Editorial

#WhyIMarch

By: Chloe Serena

My morning on January 21st began at 2:45 in the morning, when my mother and I left for Montclair to take a chartered bus to Washington D.C. to attend the Women’s March on Washington. There were to be 18 buses that left from Montclair, two from Montclair State University and 16 from Montclair High School. Even then, at the strict 3:50 AM departure time, I hadn’t quite fully comprehended the vast scope of the march, even with the vast amounts of women donning signs and “pussy hats.”

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Initially the movement was completely grassroots, started by a group of women who believed that the outcome of the election was unjust and that the Trump administration would have detrimental effects on women’s rights. The first creator of a facebook page for the event, Teresa Shook of Hawaii only expected a few people to show up but soon the quiet plea became a public outcry with over 200,000 people committed to attending the march just days before.

On the red eye bus down to the nation’s capital, I gradually realized the scope of people that were marching when we went to a rest stop in Wilmington, Delaware. Buses filled the parking lot by the masses and it was impossible to get a coffee from the Starbucks inside let alone even go to the bathroom. A few of my friends were driving down and were a mere half hour’s drive behind me. Whilst attempting to conserve my phone’s battery, I corresponded with them about traffic and a broken down bus in the middle of the Susquehanna River bridge. The closer the bus got to Washington the more obvious it became that the estimate of 200,000 had to have been miscalculated. Bus station parking lots were being closed off due to overcapacity and people were walking everywhere with their hats and signs. I overheard one woman on my bus saying that she drove the entire day prior from Ohio to New Jersey to take one of these buses, it was in that moment that I realized how important this march was going to be.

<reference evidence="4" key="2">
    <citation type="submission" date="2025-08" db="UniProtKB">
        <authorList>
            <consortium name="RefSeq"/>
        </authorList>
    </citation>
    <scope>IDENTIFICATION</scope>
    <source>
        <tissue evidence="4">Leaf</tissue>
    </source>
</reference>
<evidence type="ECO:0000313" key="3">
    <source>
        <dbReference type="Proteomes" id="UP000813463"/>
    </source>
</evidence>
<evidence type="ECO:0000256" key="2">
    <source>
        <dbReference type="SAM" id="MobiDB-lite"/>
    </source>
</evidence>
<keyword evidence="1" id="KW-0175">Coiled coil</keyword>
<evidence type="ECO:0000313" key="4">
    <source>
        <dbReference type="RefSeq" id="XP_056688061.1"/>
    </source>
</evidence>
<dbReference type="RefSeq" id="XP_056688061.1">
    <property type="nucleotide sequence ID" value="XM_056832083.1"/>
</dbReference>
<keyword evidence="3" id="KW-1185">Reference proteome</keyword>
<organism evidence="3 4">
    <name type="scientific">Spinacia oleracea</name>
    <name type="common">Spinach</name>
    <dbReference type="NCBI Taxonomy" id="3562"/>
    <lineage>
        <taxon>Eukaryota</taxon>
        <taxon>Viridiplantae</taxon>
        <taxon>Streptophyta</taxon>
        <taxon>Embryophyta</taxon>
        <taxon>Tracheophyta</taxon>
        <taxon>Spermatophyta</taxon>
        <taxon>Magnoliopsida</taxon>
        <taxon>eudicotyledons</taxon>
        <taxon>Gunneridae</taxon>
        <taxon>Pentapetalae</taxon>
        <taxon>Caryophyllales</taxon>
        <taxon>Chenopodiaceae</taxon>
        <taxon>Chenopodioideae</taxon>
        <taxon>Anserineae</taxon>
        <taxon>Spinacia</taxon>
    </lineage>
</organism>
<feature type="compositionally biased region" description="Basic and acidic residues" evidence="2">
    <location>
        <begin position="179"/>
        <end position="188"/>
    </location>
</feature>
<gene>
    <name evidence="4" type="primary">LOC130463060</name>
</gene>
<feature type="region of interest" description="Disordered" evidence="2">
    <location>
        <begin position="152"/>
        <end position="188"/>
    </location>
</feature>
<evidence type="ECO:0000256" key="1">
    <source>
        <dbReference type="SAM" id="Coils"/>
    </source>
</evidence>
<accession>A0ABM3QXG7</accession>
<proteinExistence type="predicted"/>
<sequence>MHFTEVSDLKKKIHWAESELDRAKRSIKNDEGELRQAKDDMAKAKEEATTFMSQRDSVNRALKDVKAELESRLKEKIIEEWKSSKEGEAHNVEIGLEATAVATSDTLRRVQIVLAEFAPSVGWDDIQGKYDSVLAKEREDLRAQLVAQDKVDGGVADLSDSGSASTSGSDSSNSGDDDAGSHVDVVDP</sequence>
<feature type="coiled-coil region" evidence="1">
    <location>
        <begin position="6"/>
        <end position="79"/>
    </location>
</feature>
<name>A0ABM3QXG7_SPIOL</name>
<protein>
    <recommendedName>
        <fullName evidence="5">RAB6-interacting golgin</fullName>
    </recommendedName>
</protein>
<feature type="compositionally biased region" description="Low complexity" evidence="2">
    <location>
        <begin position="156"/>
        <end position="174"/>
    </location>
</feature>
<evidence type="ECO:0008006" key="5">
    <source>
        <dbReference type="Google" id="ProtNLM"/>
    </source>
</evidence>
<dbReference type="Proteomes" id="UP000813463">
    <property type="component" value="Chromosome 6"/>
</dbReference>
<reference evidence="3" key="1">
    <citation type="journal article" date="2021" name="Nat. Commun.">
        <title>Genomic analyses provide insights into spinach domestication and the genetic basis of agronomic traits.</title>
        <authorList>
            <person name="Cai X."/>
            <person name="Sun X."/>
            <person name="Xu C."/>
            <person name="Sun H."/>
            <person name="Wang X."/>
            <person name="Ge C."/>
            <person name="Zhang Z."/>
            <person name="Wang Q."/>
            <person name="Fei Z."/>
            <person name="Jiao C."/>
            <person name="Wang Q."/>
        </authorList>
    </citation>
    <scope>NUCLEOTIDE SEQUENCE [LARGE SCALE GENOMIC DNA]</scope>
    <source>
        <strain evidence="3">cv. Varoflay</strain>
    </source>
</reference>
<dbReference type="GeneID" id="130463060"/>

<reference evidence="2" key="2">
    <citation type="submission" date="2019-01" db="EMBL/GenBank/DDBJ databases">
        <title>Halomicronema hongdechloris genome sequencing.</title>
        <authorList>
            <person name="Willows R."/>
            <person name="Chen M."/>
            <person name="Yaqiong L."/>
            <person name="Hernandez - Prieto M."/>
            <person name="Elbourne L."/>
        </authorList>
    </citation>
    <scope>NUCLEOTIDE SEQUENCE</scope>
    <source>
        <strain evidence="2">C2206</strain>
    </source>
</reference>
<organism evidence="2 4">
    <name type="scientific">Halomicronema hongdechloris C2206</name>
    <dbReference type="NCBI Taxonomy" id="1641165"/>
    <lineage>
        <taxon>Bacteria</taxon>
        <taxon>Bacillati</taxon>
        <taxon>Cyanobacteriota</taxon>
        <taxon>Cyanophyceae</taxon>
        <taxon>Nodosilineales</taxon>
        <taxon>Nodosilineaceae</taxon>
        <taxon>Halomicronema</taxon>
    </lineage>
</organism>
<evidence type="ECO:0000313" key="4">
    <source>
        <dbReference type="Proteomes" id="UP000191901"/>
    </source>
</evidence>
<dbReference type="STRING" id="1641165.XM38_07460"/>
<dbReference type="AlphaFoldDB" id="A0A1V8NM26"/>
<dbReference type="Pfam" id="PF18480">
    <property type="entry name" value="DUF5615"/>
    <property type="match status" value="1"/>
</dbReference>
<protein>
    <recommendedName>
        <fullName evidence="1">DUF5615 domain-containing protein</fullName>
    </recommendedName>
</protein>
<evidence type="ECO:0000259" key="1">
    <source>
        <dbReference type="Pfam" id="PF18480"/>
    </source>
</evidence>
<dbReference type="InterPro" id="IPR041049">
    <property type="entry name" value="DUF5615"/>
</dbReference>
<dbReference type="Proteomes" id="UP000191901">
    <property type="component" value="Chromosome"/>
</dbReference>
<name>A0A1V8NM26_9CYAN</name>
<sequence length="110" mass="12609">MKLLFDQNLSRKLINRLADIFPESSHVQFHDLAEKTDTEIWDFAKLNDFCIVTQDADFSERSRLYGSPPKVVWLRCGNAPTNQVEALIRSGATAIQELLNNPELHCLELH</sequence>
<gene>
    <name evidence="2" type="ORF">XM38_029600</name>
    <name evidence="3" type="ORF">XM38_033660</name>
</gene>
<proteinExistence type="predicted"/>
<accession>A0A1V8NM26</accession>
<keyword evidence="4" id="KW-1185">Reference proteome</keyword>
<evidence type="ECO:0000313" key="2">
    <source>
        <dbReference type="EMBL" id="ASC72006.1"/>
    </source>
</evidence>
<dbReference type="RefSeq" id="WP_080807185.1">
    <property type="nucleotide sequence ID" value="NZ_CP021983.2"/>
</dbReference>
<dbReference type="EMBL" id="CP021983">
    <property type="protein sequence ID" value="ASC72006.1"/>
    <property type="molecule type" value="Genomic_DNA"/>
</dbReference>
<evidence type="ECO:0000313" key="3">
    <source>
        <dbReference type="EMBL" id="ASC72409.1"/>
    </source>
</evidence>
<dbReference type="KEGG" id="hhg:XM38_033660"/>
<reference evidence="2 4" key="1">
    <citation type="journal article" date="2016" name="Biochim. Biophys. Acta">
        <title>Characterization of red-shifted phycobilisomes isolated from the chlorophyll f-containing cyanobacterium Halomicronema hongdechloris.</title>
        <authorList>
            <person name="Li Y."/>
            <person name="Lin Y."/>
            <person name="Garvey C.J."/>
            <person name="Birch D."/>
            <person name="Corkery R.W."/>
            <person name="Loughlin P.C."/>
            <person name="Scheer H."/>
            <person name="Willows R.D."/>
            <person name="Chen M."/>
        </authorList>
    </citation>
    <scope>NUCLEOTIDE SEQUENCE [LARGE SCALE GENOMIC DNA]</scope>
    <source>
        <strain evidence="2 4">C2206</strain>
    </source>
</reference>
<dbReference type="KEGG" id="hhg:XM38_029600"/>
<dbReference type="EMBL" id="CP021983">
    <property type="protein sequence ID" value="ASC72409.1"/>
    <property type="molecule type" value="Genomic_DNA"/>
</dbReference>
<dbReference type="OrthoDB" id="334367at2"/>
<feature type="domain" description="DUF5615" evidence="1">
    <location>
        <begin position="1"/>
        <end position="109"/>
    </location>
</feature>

When we were just miles away from RFK Stadium, one of the organizers came on over the loudspeaker on our bus. She reminded us of our rights and how there will be a police presence. One thing she said that really stuck with me for the rest of the day was that even though there were feelings of solidarity throughout the day, we were not permitted to lock our arms together as that action is seen as resistance by the police and they reserve the right to break it apart and make arrests. As a white woman, I recognize my privilege in dealing with the police. I know that I will never be arrested for failing to use my turn signal like Sandra Bland, a 28 year old black woman who was found dead in her jail cell soon after her arrest. With events like hers and many others regarding police brutality I felt nervous about the police presence, but I did not allow the fear to overwhelm me.

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When the bus finally parked in between a Wendy’s and a McDonald’s the day was still young and and the Capitol building was a few short blocks away. Gradually as we got closer to the heart of the march more and more participants joined the queue there; people in buses and cars honked in solidarity and I was once again reminded how significant this moment truly was.

The capitol building was still blazon with American flags from the inauguration of the 45th president the day prior, to many it was a grim reminder of why we were there. Much of the day was filled with milling around the national mall, many people unsure of where to go and what was going on; everyone’s best bet was to go with the wave of other moving people, for me that wave of people happened to be a group of marchers from Hawaii and a drum circle, a seemingly epitomic moment of the day. About an hour was spent on the national mall greens itself, filled with chants that parlayed many messages that were more than just for women such as anti-homophobia, anti-islamophobia, and anti-Donald Trump. At some point the hoards of people realized the route we were supposed to take for the march to actually commence, getting to it though was comparative to watching cattle being herded into a different corall.